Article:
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I want to include a hyperlink in an error message on a Visualforce page.

I read that AppExchange products will fail the security test if apex:pageMessages escape=false is included.

My usage is for an internal business system in a private org. It won't be distributed anywhere.

  1. Is using escape = false the only way to display a hyperlink in an error message?

  2. Is it ok to go ahead and use this technique in my scenario since only internal devs will be able to modify it?

  3. Is the restriction on AppExchange products in place to protect consumers from a malicious App?

  • This is a good question. I had assumed that because everything was internal, that the exposure from escape=false was not a risk. It is the way that Salesforce uses rich text fields displaying the rich text format on VF pages, so I would expect that there are fail safes created around it. That being said, I would love to hear if there are in fact any security risks... – Logan Jun 23 '17 at 15:00
14

1 - Is using 'escape = false' the only way to display a hyperlink in an error message?

Yes, otherwise it'll display as raw HTML.

2 - Is it ok to go ahead and use this technique in my scenario since only internal devs will be able to modify it?

As long as the messages cannot be modified or influenced by the user, this should be okay. If the user can influence the contents of the message, you're risking an "injection attack", where a savvy user inserts code that will be executed by someone else. This is the reason why you're not supposed to use escape=false in normal scenarios, to protect against injection attacks.

For example, let's say you wrote this code:

String someValue = ApexPages.currentPage().getParameters().get('message');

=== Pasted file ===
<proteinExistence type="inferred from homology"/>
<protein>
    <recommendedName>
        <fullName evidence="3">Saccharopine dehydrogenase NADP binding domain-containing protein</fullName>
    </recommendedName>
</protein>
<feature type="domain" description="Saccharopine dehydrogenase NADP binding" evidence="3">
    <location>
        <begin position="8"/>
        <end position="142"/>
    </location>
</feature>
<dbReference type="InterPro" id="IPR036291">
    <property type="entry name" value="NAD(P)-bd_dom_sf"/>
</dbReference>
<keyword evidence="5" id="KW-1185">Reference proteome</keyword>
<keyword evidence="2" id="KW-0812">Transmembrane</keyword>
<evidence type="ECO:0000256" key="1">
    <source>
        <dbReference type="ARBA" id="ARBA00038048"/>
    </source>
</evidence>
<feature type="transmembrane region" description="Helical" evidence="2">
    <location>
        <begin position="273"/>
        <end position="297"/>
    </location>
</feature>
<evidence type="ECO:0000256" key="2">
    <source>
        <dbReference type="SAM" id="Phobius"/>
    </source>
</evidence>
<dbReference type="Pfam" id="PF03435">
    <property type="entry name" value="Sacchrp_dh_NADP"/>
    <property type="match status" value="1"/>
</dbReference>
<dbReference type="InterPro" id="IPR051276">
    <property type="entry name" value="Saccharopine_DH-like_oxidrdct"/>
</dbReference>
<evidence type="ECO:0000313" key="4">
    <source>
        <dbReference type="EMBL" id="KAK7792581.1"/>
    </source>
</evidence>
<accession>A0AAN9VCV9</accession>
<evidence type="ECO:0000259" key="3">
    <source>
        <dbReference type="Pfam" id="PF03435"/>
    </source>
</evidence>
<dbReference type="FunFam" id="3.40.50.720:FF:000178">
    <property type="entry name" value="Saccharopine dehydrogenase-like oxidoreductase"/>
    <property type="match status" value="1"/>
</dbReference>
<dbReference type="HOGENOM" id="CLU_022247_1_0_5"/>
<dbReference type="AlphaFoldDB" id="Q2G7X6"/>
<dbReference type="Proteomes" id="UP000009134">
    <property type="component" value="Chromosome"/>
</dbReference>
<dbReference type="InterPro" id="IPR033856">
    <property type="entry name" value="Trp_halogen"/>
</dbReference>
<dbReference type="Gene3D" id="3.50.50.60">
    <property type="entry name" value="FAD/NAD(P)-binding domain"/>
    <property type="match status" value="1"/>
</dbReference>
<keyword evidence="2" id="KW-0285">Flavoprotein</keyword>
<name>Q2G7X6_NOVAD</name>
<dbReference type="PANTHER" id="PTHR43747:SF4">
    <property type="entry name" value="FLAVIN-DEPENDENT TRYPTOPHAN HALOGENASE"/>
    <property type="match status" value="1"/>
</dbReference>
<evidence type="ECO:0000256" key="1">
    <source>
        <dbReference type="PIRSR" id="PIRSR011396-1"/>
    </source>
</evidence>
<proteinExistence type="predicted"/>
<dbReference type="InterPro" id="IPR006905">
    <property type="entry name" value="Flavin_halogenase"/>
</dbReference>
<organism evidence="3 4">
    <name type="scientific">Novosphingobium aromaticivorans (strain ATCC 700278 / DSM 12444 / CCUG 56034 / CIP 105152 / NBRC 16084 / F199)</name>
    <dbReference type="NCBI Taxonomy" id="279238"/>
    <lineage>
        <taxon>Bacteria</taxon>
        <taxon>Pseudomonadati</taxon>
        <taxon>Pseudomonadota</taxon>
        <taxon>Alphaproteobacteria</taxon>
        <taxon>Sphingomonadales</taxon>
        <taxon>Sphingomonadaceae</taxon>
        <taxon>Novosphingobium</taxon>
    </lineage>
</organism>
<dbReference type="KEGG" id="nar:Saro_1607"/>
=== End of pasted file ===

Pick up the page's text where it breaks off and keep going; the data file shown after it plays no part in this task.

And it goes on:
ApexPages.addMessage(
  new ApexPages.Message(
    ApexPages.Severity.INFO,
    message
  )
);

If the user were to write something like the following in their browser:

/apex/somePage?message=<script>alert("Hello World")</script>

Then this message would display an alert when escape=false. This is innocent, but imagine a user sends a much more complicated script by email to an unsuspecting other user in the system. They could hijack the user's session, send out spam emails, change passwords, delete records, etc, whatever permissions they have, without even realizing something was wrong.

The point here is that if you use escape=false, you must make sure that you are using well-formed HTML, and do not allow arbitrary, unsanitized strings to reach the message, because it can be abused.

All that said... if only devs/admins can modify the messages, and there's no risk of injection, go for it. Just be aware that you should always carefully check your code to make sure that injection is not possible. Using escape=true eliminates the risk of injection, but obviously won't allow you to embed a hyperlink.

3 - Is the restriction on AppExchange products in place to protect consumers from a malicious App?

No, it's to protect users from apps that could be manipulated by users to hijack a user session. Apps are analyzed to see if they're malicious anyways, but this particular security vulnerability means that it's possible for user A to hijack user B's session just by modifying a record a certain way, sending an email, etc.

Even worse, if a non-user discovered this exploit, they could craft an email that has a link which, when clicked on by a user, could steal data, lock out users, etc. Injection vulnerabilities are a serious deal, so always make sure that you're only using it in a way where injection is impossible, such as using only static strings, sanitizing input using String.stripHtml4, etc.

  • Very comprehensive - Thank you. In my case I am formulating a link to another VF page that includes a record Id. No user input fields are used in the hyperlink. Your answer reassures me that it is safe under my circumstances. – MikeA Jun 23 '17 at 15:33

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